Inferring True Beliefs from Behaviors
This web site is based on several fundamental assertions about human behavior.
  • There is a direct link between a person’s beliefs and their behavior.  One’s beliefs drive one’s behavior.  Moreover, a person’s behavior is a reflection of what they truly believe.  (See Chapter 6, “Your behavior is a reflection of what you truly believe” in The 10 Natural Laws of Successful Time and Life Management: Proven Strategies for Increased Productivity and Inner Peace by Hyrum W. Smith, creator of the Franklin Day Planner.)  Often, a person’s professed beliefs are just a pleasant fiction that has little to do with their actual beliefs.  For example, most peoples’ procrastination comes from their self-doubts and other counterproductive beliefs, even though few people will admit to having them.
  • A logical consequence of the above is that groups of people with the same beliefs will have similar behavior.  Looking at it another way, the true beliefs of a group can be inferred from the groups’ aggregate behavior.  One could say that the aggregate behavior of a group is a reflection of what the group truly believes.  Again, this is in contrast to professed group beliefs, which are sometimes fictional.
  • Each person is responsible for his beliefs.  Beliefs are just one form of thought which are just things running around in a person’s head.  People are separate from their beliefs and they are responsible for them.  The only exception is the mentally ill, who are not necessarily in control of their thoughts.  As a consequence, the mentally ill should not automatically have the same rights and responsibilities as everyone else.
  • Therefore, groups of people with the same beliefs are responsible for the consequences of those beliefs that play out of their aggregate behavior.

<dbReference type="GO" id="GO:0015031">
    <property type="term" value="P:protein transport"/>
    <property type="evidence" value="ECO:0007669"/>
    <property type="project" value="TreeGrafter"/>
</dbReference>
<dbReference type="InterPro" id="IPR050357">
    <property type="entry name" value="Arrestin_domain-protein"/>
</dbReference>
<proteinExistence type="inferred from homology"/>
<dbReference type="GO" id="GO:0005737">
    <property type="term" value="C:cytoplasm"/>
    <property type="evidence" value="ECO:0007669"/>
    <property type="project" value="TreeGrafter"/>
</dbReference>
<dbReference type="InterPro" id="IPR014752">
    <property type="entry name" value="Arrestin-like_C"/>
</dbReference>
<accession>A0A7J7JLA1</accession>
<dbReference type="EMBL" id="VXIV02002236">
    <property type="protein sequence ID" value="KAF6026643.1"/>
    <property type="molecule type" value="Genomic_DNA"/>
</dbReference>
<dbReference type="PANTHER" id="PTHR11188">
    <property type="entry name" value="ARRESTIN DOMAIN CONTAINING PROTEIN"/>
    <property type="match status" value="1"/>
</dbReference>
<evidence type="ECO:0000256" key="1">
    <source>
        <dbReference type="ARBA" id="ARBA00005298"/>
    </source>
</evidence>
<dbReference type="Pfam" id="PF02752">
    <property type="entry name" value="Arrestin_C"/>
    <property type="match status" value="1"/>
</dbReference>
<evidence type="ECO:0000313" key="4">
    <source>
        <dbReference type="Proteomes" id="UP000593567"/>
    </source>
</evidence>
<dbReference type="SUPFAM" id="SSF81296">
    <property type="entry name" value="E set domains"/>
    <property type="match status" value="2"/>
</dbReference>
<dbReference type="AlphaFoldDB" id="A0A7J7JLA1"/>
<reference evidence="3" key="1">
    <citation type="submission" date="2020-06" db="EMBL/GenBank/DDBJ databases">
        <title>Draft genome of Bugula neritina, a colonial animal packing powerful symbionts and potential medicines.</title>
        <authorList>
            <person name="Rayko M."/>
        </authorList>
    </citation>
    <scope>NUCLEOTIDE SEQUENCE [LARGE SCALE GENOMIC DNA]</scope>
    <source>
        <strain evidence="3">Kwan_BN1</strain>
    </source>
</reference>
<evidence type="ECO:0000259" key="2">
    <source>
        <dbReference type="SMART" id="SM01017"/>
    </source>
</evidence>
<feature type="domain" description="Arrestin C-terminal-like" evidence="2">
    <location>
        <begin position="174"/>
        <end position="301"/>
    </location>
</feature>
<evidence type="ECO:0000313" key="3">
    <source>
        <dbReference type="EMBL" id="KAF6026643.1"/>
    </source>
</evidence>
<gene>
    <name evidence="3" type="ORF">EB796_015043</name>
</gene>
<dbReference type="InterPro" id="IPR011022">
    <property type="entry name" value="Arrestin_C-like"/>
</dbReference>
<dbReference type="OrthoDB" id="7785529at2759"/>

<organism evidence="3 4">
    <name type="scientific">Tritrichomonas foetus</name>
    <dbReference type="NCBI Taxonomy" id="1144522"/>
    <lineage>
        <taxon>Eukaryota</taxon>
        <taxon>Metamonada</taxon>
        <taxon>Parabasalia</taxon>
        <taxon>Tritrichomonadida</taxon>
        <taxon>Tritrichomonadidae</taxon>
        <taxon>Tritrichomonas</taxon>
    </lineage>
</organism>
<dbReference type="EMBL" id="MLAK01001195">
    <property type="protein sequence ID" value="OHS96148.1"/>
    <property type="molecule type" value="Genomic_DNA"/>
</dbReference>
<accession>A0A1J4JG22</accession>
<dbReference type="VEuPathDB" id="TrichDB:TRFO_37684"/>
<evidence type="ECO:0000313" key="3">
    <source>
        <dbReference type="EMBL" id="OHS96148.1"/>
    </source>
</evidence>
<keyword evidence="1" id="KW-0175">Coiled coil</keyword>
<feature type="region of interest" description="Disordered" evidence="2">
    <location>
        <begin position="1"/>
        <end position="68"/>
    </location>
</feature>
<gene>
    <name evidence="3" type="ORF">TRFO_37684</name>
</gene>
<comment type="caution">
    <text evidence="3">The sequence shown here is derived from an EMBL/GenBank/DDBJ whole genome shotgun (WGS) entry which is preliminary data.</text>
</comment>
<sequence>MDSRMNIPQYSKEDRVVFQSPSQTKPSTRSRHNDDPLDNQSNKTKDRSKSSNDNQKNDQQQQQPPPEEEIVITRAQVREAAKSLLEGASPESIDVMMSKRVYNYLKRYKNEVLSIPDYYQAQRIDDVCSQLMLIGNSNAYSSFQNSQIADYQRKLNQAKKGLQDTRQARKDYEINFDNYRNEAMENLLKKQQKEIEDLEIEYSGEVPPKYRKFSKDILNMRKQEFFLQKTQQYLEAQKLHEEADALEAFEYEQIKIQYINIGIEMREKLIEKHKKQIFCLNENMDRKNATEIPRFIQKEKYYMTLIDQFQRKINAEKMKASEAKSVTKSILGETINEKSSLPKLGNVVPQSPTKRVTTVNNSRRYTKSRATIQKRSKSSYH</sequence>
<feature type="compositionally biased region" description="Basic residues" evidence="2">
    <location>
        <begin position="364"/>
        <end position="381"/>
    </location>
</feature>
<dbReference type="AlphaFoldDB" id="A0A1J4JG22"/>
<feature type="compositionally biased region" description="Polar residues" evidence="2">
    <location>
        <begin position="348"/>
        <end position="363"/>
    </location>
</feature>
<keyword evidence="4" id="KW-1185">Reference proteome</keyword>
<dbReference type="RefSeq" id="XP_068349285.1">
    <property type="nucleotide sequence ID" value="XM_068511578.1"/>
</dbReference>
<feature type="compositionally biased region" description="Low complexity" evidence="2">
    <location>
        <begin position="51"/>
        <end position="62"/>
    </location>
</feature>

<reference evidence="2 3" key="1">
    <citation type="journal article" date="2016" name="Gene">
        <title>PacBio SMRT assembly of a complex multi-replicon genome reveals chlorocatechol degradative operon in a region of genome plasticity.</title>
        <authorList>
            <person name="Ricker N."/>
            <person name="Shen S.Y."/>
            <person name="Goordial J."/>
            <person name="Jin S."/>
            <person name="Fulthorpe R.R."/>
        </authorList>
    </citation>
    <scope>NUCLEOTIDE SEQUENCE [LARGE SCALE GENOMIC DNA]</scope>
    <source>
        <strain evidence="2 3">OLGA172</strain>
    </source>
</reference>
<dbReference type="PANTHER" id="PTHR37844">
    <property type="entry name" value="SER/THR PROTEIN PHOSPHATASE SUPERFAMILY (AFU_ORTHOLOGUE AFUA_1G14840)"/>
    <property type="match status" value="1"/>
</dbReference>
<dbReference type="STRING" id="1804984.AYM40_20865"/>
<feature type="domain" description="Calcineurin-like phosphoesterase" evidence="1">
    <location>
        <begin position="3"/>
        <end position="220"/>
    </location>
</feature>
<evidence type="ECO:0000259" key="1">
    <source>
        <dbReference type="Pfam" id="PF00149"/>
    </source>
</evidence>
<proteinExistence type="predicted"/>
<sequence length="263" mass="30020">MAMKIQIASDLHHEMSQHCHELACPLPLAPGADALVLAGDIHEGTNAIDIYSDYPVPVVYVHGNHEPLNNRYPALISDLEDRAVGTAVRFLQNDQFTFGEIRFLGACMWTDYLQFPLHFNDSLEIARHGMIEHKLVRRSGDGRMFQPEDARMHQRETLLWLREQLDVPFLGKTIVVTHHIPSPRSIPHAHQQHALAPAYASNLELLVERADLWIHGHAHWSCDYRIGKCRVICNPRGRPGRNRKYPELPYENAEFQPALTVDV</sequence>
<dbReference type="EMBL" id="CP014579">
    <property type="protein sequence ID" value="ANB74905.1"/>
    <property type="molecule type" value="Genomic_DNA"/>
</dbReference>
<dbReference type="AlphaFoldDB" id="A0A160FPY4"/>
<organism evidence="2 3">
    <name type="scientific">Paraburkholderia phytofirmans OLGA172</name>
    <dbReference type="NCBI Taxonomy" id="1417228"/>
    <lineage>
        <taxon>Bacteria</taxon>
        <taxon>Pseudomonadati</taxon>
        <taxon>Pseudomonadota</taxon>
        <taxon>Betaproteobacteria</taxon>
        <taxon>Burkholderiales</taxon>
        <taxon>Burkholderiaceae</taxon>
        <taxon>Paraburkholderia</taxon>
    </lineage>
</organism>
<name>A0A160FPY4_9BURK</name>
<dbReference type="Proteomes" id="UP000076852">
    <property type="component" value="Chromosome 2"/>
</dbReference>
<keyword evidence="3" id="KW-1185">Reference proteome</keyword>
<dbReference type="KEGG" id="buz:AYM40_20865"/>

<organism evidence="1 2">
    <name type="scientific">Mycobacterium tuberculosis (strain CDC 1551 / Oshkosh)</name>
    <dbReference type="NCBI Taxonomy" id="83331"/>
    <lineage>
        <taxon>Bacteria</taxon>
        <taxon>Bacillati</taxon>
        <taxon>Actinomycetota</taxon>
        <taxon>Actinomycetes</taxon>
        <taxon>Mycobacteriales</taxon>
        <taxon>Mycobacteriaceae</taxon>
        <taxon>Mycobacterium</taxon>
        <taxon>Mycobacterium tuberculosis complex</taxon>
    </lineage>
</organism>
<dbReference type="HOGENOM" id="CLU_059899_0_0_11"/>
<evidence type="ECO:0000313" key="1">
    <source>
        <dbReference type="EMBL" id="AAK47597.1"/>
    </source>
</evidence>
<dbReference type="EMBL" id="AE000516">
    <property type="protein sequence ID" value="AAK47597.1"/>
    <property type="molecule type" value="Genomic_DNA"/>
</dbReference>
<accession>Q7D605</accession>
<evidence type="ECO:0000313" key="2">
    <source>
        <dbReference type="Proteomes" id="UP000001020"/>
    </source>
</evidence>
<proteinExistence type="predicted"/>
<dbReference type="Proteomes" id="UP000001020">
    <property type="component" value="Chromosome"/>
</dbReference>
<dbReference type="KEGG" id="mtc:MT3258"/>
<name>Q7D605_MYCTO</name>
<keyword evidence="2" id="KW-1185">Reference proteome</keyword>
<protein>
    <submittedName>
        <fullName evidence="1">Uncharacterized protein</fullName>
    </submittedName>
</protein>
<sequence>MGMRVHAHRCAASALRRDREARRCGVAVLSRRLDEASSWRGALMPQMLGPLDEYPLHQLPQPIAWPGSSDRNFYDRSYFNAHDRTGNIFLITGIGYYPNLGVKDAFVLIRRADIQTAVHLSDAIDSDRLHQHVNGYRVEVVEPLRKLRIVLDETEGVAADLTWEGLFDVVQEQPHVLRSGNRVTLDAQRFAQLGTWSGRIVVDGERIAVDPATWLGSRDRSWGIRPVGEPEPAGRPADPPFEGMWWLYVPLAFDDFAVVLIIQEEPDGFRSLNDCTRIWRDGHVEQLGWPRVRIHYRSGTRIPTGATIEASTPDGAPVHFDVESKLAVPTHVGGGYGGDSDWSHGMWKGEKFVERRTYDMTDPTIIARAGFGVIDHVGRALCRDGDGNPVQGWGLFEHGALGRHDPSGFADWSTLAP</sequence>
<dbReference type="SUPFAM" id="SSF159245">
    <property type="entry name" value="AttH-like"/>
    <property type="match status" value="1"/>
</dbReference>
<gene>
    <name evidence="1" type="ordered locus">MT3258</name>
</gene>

This web site focuses on religious belief systems, Christianity in particular.  We look at the aggregate behavior of Christians and find a set of beliefs that differ significantly from the professed beliefs of Christians.  In particular, we look at Christianity as a moral system and look at the reasons behind Christians’ aggregate behavior that often goes against Christianity’s own moral principles. Religious wars and indoctrination through deception are just two examples.  We hold Christians responsible for the outcomes—both positive and negative—of their beliefs, just as we hold socialists, environmental activists, scientists, terrorists, etc. responsible for theirs.  We therefore hold that the Christian rationalization that “we’re all sinners” as a convenient, yet insidious means of shirking responsibility.

The examinations on this web site look at Christianity as a set of beliefs that have outgrown their bounds and become a means to their own end.  As such, Christianity is a belief system with its own agenda—primarily to propagate itself.  Christianity, as with other meme complexes, can be thought of as groups of ideas that for all intents and purposes are living organisms.  Christianity is a highly evolved meme complex with adaptations that exploit the difference between humans’ perceived behavior and actual behavior, humanity’s basic fears and instincts, and subverting the moral principles of reason, responsibility, and compassion.  While the Christianity Meme does not literally control a person, it does limit the free will of a person by making a broad range of otherwise normal choices seem irrational.  We view Christianity Meme (complex) as a living but unconscious player in human affairs with neither human nor divine interests at heart.